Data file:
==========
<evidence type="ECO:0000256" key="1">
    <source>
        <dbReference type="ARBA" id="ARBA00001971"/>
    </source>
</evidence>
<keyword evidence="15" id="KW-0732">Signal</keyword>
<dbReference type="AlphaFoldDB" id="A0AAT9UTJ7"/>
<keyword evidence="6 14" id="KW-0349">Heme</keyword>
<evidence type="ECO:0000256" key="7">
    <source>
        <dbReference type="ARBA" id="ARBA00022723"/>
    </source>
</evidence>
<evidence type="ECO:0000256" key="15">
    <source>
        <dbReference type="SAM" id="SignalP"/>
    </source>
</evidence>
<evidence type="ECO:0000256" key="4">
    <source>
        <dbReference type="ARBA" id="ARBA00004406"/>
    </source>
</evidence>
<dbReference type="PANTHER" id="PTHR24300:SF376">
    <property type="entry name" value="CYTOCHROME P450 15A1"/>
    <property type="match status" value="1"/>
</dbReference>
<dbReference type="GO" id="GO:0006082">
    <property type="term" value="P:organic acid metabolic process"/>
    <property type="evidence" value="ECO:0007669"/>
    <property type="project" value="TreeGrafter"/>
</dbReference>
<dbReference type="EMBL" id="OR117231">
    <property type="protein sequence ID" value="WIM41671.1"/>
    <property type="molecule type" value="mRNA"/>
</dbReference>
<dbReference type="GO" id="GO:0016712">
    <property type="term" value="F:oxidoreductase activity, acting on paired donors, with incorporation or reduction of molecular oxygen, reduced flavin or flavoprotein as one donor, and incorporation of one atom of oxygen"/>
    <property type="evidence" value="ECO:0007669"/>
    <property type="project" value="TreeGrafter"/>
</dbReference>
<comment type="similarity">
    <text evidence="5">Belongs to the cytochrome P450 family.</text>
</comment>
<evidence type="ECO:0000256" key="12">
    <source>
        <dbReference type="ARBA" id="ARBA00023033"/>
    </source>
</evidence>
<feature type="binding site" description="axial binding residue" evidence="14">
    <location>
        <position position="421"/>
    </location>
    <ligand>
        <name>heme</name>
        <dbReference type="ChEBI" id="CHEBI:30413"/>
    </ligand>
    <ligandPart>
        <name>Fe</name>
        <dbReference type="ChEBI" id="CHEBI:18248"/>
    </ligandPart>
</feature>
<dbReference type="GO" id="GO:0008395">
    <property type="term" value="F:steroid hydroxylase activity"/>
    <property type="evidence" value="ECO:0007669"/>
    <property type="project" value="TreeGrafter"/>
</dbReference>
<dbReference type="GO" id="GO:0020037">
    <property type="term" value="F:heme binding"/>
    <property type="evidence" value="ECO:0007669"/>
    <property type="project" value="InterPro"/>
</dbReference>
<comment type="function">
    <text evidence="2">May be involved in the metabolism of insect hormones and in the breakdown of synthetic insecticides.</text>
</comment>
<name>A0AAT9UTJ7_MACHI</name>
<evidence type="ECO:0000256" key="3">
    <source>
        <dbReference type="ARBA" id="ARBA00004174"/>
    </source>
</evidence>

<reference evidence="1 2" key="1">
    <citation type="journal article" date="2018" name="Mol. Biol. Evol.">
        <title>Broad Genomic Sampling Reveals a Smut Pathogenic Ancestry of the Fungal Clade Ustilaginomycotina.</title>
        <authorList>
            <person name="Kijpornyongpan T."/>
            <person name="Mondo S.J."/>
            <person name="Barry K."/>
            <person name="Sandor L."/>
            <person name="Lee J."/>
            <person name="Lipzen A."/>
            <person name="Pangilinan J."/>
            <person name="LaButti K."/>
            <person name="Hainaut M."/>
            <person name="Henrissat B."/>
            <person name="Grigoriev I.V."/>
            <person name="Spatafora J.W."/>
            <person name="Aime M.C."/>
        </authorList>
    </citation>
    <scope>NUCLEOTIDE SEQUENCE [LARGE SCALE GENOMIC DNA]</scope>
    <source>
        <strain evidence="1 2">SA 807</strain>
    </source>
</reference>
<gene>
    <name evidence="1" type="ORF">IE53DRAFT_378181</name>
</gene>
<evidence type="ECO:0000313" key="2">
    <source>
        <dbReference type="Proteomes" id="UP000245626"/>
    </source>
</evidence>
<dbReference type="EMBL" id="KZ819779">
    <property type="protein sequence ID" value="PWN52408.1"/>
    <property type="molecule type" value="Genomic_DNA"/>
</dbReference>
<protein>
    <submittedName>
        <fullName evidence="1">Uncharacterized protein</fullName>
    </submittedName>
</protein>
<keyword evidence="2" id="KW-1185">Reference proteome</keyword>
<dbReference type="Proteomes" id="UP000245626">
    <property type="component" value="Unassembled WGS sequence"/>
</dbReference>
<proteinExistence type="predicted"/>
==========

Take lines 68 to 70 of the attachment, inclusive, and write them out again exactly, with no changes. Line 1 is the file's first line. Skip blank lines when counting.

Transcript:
<dbReference type="GO" id="GO:0020037">
    <property type="term" value="F:heme binding"/>
    <property type="evidence" value="ECO:0007669"/>